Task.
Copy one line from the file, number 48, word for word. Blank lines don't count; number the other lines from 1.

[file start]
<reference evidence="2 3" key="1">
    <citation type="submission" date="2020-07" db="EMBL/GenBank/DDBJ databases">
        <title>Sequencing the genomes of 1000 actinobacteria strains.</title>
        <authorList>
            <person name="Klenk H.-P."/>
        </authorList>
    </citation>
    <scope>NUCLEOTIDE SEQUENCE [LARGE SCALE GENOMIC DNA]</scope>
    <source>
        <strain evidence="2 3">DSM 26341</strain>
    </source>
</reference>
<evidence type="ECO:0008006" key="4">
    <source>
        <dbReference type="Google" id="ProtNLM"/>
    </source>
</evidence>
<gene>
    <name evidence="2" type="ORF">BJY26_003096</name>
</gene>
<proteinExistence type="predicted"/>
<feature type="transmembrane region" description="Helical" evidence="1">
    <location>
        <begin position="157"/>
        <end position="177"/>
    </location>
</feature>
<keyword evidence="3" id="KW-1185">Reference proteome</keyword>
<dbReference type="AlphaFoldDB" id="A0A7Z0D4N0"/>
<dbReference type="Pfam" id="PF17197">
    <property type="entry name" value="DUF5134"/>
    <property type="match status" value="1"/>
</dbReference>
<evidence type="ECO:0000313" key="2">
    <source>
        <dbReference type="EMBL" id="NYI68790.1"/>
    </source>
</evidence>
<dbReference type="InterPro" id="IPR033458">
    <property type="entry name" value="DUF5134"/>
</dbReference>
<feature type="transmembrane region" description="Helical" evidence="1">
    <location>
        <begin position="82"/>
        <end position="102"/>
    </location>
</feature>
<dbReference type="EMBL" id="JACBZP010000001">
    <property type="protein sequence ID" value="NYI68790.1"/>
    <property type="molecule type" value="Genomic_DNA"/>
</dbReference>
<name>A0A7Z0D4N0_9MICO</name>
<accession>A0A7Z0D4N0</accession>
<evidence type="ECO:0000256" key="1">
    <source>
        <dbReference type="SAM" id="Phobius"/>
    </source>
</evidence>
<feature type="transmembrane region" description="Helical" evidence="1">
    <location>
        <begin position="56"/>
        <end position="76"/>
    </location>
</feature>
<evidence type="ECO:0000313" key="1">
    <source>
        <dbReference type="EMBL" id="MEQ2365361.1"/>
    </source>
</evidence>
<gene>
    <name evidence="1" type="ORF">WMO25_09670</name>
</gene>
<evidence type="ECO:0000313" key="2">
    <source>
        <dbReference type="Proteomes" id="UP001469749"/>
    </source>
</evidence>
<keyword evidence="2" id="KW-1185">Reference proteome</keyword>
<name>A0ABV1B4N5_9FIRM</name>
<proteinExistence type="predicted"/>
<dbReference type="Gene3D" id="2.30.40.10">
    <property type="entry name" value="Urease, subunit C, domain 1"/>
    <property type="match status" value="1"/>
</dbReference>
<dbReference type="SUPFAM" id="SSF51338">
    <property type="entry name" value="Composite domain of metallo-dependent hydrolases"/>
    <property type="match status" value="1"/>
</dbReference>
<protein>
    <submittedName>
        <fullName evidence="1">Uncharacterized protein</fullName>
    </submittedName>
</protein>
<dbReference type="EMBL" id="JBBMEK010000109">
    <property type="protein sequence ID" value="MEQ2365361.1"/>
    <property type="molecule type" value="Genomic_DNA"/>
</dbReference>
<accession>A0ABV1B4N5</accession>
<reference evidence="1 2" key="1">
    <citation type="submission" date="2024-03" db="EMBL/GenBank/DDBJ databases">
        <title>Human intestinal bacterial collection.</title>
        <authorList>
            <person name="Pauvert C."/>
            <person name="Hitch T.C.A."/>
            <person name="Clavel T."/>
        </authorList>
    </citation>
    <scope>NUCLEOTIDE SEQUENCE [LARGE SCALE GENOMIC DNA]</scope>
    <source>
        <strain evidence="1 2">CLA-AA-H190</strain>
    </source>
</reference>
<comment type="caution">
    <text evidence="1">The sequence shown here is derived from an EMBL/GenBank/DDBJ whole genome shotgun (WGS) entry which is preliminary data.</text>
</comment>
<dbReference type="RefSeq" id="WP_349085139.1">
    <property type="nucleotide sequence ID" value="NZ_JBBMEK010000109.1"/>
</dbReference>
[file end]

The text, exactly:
<dbReference type="EMBL" id="JACBZP010000001">